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National Science Foundation (NSF) - Behavioral and Cognitive Sciences Program
Grants / Graduate Grants and Support
Grad Student / Ph.D. / Faculty
No citizenship requirements, or non-specified
High Risk Research in Biological Anthropology and/or Archaeology (HRRBAA)
Estimated program budget, number of awards and average award size/duration are subject to the availability of funds. Individual awards are limited to $35,000 and one year duration.
Applicant must be based at US institution.
This program is designed to permit the submission of high-risk, exploratory proposals that can lead to significant new anthropological knowledge. Because of a highly competitive environment, proposals that have both a high risk of failure and the potential for significant payoffs are less able to compete with standard research proposals. This program is designed to provide a mechanism whereby risky proposals with a great potential for advancement of the discipline can compete for funding. The risk involved in such endeavors must significantly exceed that associated with regular research projects. Two branches of the discipline represented by NSF programs -- Archaeology and Biological Anthropology -- utilize this mechanism.
Following are examples of possible proposals for this program. This is by no means an exhaustive list. As the definition of risk can vary by sub-discipline and because an assessment of the potential payoff is integral to the decision process, it is necessary to discuss topics with the appropriate program officer prior to submission.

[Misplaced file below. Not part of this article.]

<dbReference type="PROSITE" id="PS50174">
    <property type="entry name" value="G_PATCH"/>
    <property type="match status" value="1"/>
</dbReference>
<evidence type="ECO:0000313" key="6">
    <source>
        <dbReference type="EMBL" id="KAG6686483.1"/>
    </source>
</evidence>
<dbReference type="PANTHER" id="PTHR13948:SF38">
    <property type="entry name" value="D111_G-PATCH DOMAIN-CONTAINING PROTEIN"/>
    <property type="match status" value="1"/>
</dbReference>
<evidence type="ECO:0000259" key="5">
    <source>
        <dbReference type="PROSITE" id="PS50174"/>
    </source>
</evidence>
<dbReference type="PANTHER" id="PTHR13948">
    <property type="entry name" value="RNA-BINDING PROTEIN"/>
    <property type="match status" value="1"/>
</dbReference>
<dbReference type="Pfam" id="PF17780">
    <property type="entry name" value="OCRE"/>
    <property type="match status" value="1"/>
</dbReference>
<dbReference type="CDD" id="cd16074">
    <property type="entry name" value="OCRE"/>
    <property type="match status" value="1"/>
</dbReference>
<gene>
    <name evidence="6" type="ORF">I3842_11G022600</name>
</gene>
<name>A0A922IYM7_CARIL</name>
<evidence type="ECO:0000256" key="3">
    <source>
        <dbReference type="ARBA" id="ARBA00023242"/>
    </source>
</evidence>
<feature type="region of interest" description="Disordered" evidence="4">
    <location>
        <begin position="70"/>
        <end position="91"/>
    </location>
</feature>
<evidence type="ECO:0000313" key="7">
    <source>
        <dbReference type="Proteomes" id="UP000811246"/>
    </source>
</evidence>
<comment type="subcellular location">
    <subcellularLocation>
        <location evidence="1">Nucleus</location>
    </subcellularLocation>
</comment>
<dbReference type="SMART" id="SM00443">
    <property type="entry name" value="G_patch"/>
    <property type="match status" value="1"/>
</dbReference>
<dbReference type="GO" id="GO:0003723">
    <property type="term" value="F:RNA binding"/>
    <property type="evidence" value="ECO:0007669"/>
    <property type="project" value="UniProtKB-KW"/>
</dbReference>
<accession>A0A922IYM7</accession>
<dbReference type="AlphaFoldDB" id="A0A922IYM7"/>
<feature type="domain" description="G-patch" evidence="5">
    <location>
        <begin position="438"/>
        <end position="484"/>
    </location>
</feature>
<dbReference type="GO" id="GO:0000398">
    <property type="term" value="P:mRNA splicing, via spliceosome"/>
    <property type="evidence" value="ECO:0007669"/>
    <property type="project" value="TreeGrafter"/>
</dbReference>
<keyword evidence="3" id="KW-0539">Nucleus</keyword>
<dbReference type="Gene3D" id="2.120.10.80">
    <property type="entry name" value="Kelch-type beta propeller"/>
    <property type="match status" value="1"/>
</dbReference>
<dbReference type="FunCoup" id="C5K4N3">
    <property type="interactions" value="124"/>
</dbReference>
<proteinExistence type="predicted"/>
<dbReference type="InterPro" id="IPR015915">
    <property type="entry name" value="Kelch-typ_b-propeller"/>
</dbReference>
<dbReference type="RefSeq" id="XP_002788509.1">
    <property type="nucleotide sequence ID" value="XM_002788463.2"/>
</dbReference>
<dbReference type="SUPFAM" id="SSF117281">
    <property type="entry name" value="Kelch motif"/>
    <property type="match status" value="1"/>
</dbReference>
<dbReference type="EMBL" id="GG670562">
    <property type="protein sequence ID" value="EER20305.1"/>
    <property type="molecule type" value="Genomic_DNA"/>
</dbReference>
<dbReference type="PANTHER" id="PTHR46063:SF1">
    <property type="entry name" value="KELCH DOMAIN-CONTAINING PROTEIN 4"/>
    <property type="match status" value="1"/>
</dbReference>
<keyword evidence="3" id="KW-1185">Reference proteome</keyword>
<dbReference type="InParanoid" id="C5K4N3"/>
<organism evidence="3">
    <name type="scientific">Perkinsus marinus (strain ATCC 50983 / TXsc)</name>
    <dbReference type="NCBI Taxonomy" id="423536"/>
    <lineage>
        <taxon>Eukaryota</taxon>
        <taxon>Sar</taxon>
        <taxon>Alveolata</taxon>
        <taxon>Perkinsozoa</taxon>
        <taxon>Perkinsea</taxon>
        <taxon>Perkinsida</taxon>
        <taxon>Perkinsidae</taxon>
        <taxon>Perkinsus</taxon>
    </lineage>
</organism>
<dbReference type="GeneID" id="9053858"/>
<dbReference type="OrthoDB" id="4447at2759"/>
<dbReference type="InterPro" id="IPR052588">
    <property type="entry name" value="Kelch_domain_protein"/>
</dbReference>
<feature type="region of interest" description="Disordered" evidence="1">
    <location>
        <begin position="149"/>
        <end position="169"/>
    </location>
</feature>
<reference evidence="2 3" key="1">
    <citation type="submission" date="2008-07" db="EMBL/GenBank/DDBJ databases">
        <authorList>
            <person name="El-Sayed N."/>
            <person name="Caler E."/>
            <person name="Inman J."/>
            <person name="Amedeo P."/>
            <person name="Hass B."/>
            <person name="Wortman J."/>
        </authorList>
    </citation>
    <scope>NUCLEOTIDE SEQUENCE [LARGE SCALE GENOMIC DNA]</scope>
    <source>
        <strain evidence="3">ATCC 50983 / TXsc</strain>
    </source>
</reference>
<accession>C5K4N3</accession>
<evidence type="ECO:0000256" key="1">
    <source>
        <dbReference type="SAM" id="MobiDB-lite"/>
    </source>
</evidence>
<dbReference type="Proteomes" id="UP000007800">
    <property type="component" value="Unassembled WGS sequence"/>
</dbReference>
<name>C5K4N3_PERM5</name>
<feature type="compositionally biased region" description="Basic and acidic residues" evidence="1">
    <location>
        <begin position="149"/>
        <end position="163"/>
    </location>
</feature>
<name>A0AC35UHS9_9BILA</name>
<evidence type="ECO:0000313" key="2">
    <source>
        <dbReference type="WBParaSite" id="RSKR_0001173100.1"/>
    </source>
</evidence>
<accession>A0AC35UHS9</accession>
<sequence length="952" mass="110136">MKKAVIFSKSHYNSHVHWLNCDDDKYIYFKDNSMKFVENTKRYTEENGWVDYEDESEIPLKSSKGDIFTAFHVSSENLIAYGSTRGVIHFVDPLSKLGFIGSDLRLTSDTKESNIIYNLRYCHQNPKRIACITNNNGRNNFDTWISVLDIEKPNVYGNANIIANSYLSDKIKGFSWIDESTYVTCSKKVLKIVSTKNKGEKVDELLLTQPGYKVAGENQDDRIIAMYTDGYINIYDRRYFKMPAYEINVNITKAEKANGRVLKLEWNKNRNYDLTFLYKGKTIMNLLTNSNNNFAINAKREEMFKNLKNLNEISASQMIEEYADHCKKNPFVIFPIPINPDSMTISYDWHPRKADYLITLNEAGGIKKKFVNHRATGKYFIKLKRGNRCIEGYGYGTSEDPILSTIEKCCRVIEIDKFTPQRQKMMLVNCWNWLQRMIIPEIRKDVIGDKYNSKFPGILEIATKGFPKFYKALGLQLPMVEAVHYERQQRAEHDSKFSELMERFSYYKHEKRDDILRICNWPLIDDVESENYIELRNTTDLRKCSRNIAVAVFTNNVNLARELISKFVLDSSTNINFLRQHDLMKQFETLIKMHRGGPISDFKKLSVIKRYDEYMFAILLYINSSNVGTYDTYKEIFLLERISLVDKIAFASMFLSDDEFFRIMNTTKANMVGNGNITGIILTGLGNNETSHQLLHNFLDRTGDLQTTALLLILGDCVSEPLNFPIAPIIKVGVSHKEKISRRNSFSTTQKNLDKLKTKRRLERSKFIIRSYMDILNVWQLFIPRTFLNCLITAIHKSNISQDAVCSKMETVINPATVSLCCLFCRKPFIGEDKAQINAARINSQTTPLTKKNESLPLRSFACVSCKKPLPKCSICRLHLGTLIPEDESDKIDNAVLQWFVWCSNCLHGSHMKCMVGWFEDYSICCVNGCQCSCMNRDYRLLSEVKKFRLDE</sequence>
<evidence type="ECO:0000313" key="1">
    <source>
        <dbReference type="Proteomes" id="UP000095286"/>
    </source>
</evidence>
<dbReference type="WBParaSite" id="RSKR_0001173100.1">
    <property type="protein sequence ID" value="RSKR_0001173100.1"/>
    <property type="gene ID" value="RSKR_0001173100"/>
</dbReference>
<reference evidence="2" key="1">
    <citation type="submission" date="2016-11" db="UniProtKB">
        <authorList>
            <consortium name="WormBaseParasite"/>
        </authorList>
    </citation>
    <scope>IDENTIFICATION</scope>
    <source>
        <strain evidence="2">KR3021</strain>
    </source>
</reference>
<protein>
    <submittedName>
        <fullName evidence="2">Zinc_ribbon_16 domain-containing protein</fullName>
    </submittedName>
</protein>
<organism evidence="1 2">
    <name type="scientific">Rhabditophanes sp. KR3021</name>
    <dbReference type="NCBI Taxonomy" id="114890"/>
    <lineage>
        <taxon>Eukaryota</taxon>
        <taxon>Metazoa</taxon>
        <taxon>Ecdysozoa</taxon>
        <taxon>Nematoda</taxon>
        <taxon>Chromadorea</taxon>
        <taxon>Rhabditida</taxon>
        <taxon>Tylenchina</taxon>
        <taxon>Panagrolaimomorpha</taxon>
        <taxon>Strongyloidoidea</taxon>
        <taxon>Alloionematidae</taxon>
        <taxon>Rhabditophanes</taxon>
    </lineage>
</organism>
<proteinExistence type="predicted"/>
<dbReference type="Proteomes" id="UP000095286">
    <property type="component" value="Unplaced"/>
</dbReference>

- An archaeologist may have excellent theoretical reasons for conducting field research in a particular region but it is not known whether appropriate sites or preservation conditions exist. Necessary information is lacking to develop an on-the-ground research plan.
- A biological anthropologist may desire to search for primate remains in an area of Southeast Asia. The location of appropriate geological formations may be suggested by early documents in a library, but a reconnaissance trip to the area is necessary to assess the ability to locate suitable sites and to gain permissions and logistical support to conduct the research.
Time-limited opportunities for significant research may also be considered. For instance, this program could be appropriate to conduct research on a critically important skeletal collection that is to be repatriated and for which appropriate permissions are in hand but within a limited time frame.
The review process for HRRBAA proposals involves obtaining three reviews from experts in the appropriate area, but does not require review by the cognizant program panel. Hence review can be expedited relative to standard proposals that are evaluated by an advisory panel.
Investigators must contact the cognizant NSF Program Director before submitting an HRRBAA proposal. This will facilitate determining whether the proposed work is appropriate for HRRBAA support.
Last Updated On: 2018-04-02